The Heinsohn Horizon: Kom El Deka

The party line promoted by Wikipedia is that Kom El Deka was the Roman Quarter of Alexandria between the 4th and 7th centuries.

Recent archaeology at Kom El Deka (heap of rubble or ballast) has found the Roman quarter of Alexandria beneath a layer of graves from the Muslim era.

The remains found at this site, which are dated circa the fourth to seventh centuries AD, include workshops, storefronts, houses, a theater, a public bath, and lecture halls, as well as Coptic frescoes.

The baths and theater were built in the fourth century and the smaller buildings constructed around them, suggesting a sort of urban renewal occurring in the wake of Diocletian.

https://en.wikipedia.org/wiki/History_of_Alexandria#Late_Roman_and_Byzantine_period

http://bazhum.muzhp.pl/media//files/Polish_Archaeology_in_the_Mediterranean/Polish_Archaeology_in_the_Mediterranean-r1996-t8/Polish_Archaeology_in_the_Mediterranean-r1996-t8-s32-39/Polish_Archaeology_in_the_Mediterranean-r1996-t8-s32-39.pdf

Apparently, they prefer to draw a veil over the early 1st century AD Roman villas.

The Early Roman period (1st-3rd century A.D.)

The explored part of an Early Roman house (H) covers an area of some 400 sq.m. which is more than half the estimated size of the structure.

Well preserved superimposed remains of late Roman structures have made it difficult to explore in full and interpret all the identified rooms.

However, even at the present stage of investigations some conclusions of a more general nature concerning the plan of the house and its functional arrrangement can be put forward.

Constructed in the early 1st century A.D., House H consists of two clearly distinguished units, contained within the frame, a single architectural complex.

Notes on Alexandrian Habitat. Roman and Byzantine Houses from Kom el-Dikka – G. Majcherek
Topoi Année 1995 Volume 5 Numéro 1 pp. 133-150

http://www.persee.fr/doc/topoi_1161-9473_1995_num_5_1_1562

This is unfortunate as the Villa of the Birds has a beautiful Early Roman mosaic.

This fascinating book describes the excavation and preservation of three early Roman villas in Egypt’s ancient port city of Alexandria.

Chronicling the work of the Polish Archaeological Mission in Alexandria, Villa of the Birds is an engaging and informative account of how these ancient dwellings were unearthed, and how the famous mosaic floors were brought to light two thousand years after they were laid.

With the expert guidance of the archaeologists responsible for the excavation, the reader is led through layers of clues reaching ten meters below today’s street level, and to an in-depth appreciation of this extraordinary site’s rich history.

Drawing directly on their work with the Polish Archeological Mission, the authors describe in detail the excavation of the housing areas, as well as the baths, the gymnasia, and the theater that comprise the villa complex.

Villa of the Birds reconstructs not only the villas themselves, with their magnificent mosaics, but also the history of how they were built and used, and ultimately how they were destroyed by fire.

Villa Of The Birds – Wojciech Kołątaj, Grzegorz Majcherek, Ewa Parandowska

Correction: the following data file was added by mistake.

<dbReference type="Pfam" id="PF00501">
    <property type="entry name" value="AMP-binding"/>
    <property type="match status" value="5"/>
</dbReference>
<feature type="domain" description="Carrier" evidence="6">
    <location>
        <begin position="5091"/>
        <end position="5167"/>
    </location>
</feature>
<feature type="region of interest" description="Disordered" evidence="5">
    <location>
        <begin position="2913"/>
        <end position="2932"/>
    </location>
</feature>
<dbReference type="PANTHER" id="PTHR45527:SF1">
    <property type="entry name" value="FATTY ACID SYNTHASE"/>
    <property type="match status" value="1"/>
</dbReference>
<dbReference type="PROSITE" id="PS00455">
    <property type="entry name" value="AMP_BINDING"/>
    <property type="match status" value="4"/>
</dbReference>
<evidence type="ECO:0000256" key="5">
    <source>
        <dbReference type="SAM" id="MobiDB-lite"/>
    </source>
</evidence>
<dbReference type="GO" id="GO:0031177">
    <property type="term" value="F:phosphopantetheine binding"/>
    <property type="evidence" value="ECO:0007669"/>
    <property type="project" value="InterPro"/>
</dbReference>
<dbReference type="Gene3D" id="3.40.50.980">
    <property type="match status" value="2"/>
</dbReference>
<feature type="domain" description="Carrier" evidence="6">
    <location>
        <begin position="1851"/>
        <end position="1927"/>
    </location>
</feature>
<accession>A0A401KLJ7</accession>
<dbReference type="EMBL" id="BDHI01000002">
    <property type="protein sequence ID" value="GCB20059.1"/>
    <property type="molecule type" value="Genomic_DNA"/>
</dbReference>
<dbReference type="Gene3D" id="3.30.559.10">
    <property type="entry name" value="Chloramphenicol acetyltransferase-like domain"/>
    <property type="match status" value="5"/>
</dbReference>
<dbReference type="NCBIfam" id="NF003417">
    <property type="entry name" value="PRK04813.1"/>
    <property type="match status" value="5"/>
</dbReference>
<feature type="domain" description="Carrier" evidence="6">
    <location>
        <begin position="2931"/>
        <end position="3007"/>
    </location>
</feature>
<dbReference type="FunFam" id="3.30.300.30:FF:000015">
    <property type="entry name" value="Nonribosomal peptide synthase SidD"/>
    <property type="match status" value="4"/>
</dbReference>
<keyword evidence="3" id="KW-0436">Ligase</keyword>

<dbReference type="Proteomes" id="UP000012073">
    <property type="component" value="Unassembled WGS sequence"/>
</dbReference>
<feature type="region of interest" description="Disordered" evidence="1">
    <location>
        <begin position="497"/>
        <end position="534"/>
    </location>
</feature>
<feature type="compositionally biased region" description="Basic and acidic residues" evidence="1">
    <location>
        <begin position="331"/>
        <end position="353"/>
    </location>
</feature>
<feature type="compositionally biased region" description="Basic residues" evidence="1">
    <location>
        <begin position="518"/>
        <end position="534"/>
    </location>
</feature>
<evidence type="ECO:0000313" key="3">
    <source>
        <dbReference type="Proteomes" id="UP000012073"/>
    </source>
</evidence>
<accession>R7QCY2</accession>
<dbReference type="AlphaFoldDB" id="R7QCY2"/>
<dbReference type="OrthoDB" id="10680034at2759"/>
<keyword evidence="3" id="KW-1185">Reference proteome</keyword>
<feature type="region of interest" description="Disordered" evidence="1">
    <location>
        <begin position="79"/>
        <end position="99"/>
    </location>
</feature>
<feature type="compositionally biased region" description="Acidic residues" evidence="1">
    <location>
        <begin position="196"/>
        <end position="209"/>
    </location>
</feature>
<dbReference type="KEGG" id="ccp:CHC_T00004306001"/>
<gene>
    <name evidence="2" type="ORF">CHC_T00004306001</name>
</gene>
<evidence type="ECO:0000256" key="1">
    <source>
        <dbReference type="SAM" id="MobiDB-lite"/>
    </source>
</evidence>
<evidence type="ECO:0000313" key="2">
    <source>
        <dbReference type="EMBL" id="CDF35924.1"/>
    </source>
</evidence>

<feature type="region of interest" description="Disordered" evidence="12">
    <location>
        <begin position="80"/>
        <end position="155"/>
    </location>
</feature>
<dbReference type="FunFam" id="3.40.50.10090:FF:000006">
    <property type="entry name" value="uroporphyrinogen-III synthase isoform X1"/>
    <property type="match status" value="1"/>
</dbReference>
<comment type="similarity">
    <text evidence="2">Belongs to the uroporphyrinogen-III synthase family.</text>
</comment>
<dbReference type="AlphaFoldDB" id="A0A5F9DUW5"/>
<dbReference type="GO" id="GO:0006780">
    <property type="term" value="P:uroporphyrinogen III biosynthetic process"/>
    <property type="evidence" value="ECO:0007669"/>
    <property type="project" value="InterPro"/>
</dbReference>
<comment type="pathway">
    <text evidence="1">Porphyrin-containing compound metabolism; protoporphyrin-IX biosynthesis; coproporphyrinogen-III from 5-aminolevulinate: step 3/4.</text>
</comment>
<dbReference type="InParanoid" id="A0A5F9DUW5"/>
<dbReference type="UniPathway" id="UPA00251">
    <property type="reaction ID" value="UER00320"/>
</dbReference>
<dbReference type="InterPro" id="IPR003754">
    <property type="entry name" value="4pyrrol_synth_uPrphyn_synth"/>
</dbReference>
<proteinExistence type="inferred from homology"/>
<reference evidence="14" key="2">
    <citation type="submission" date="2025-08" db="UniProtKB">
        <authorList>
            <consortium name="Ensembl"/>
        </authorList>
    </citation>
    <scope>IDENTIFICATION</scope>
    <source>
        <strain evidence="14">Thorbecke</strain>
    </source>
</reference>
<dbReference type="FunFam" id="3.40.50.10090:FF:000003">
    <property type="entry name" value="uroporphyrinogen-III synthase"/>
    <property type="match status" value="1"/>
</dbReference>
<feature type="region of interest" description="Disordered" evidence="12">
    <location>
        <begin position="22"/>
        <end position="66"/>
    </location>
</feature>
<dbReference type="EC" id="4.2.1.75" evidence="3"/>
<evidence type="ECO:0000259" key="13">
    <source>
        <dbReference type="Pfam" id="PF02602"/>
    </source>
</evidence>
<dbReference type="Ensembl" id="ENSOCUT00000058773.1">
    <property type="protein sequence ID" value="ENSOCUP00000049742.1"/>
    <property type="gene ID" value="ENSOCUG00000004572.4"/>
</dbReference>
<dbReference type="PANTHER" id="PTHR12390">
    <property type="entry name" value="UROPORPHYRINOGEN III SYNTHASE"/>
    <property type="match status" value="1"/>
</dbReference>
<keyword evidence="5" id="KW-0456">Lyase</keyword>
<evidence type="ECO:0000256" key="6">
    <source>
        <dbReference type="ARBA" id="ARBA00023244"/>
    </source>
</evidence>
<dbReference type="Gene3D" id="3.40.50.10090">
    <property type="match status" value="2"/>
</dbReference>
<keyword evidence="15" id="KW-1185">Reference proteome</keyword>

American University in Cairo Press – 2007 – 126 páginas

https://www.amazon.co.uk/dp/B00U63GFYG https://www.amazon.com/dp/B00U63GFYG

Kom El-Dikka – Preservation Work 1999/2000 – Wojciech Kołątaj
Polish Archaeology in the Mediterranean 12, 17-22 – 2000

http://bazhum.muzhp.pl/media//files/Polish_Archaeology_in_the_Mediterranean/Polish_Archaeology_in_the_Mediterranean-r2000-t12/Polish_Archaeology_in_the_Mediterranean-r2000-t12-s17-22/Polish_Archaeology_in_the_Mediterranean-r2000-t12-s17-22.pdf

They also prefer to draw a veil over the 2nd/3rd century Greek inscription in the Roman Baths.

A huge block of nummulithic limestone was found in the vaulted substruction of the Roman baths… One of the surfaces of the block has a Greek inscription which apparently belongs to the period when the block was used for the first time.

At present the surface is very rough and corroded which results in the bad visibility of the test. In part the text is illegible. The following text can, however, be read with some certainty (cf. Tafel Iib):

The writing points to the later IInd or IIIrd century A.D.

Fragmenta Alexandrina I – Some Inscriptions from the Roman Baths at Kom el Dikka – Adam Łukaszewicz
Zeitschrift für Papyrologie und Epigraphik – Bd. 82 – 1990

https://www.jstor.org/stable/20187303

This is probably because they prefer to draw a veil over the “thick stratum of debris” that separates the Early from the Late Roman occupation periods.

The complex was abandoned and deliberately dismantled not before the end of the 3rd century A.D.

All reusable building material must have been removed, since no associated destruction level was found.

The Late Roman occupation phase is separated from earlier levels by a thick stratum of debris containing numerous fragments of coloured plastering (painted red and black), mosaics and some pieces of architectural decoration, of which a semicircular finely cut cornice is the best example.

Excavations in Alexandria in 1990-91 – Grzegorz Majcherek
Polish Archaeology in the Mediterranean – 3.1992
Heidelberg University Library

http://digi.ub.uni-heidelberg.de/diglit/pam3/0007?sid=ce6ba7818ecf90458cb629c5d264171c